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 Post subject: Weird chassis
PostPosted: Jun Mon 26, 2017 2:29 pm 
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Silvertone 6201. This set uses a 25Z6 rectifier. It also has a transformer. Most tube filaments are run in series off the transformer secondary, except one with a separate winding, which also lights the lamps. How weird is this?

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 Post subject: Re: Weird chassis
PostPosted: Jun Mon 26, 2017 2:32 pm 
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Unusual for sure, I have seen a few other sets that were designed the same way. Who knows what the engineers were thinking? They may have been told they had to use a transformer, but also had a good stock of certain tubes they needed to use up.

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 Post subject: Re: Weird chassis
PostPosted: Jun Mon 26, 2017 2:52 pm 
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So, this is essentially a AA5 radio that is not a "hot chassis" set thanks to the use of a line power transformer. Beyond that, there doesn't appear to be any particular advantage to this design... which is possibly why it hit an evolutionary dead end.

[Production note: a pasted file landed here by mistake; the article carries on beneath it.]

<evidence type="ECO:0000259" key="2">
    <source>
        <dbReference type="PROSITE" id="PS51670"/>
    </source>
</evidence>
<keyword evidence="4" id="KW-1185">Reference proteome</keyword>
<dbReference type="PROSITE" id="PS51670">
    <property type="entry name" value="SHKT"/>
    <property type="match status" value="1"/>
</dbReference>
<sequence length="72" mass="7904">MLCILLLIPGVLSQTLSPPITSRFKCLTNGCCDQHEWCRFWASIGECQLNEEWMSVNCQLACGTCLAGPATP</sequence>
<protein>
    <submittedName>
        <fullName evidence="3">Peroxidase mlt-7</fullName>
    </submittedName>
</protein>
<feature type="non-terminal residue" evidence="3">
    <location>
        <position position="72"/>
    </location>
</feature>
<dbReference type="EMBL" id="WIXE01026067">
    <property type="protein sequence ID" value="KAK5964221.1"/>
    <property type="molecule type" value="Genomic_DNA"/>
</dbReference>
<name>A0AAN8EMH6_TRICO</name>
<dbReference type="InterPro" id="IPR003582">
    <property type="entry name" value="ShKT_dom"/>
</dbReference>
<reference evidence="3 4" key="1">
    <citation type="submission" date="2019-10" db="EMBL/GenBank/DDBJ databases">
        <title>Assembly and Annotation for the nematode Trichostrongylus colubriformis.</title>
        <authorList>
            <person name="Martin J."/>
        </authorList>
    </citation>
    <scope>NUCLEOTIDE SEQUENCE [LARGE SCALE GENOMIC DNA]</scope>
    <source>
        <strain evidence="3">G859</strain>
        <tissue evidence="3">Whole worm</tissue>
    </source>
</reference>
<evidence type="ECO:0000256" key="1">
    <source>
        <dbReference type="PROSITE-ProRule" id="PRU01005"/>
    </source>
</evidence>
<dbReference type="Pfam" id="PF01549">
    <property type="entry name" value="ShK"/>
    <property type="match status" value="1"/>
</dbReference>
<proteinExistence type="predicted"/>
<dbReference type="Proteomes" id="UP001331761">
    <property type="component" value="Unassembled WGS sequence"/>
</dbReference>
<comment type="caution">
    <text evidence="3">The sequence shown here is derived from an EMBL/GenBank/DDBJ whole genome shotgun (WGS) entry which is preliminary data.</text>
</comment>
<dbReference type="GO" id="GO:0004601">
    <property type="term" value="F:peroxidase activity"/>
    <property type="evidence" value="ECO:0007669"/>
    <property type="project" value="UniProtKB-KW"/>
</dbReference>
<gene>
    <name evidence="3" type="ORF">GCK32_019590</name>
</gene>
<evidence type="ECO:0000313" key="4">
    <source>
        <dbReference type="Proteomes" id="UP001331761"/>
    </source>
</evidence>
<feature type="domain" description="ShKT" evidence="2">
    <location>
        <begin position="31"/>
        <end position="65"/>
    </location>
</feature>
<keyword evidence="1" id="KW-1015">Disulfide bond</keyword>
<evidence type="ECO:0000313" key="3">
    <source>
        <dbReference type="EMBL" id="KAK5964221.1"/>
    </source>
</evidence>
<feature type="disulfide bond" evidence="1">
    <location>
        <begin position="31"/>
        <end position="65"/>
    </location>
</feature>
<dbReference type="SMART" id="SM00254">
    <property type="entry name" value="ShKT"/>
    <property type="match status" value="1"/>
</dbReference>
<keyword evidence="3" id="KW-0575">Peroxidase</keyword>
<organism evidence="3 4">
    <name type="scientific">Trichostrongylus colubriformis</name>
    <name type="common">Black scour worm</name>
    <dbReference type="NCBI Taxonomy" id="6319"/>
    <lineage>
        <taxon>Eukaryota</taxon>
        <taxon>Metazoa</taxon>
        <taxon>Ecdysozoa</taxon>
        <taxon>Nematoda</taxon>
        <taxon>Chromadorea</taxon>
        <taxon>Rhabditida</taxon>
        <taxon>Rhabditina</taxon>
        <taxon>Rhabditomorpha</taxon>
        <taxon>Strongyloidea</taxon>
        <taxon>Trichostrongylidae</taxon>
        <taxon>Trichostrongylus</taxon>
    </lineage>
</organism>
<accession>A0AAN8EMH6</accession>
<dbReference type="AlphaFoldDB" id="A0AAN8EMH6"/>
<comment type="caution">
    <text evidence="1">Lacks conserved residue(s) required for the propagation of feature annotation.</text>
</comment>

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 Post subject: Re: Weird chassis
PostPosted: Jun Mon 26, 2017 3:41 pm 
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Guess the AF preamp 6F5 is run off a separate winding nearer earth for hum reasons.

Gary


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 Post subject: Re: Weird chassis
PostPosted: Jun Mon 26, 2017 4:40 pm 
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The transformer eliminates the series resistor usually needed with that tube string.
The docs list 11 models with that chassis.

I wonder if the tuning eye tube was added as an afterthought? Luckily there was a 6 volt tap available for one of the 6 volt tubes.

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 Post subject: Re: Weird chassis
PostPosted: Jun Tue 27, 2017 3:29 am 
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I've seen some very interesting sets over the years that used the 25L6, 25Z6, and perhaps another 25 volt fat pinned tube that I can't think of right now.

I really never liked their performance either, but that may have been just a coincidence.

I do remember that they physically ran so very hot.

steve

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 Post subject: Re: Weird chassis
PostPosted: Jun Tue 27, 2017 5:34 am 
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Dutch Rabbit wrote:
I've seen some very interesting sets over the years that used the 25L6, 25Z6, and perhaps another 25 volt fat pinned tube that I can't think of right now.

I do remember that they physically ran so very hot.

steve
Maybe a 25A6 power tube? They run hot at 0.3 amps, double what you see in the standard AA5 string.

One weird version is that 1949 Philharmonic Minuet. In place of a ballast tube or candohm resistor, they used two 25Z6 rectifiers with the two 25L6's. Those were cheap tubes by that time, I imagine.

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 Post subject: Re: Weird chassis
PostPosted: Jun Tue 27, 2017 11:25 am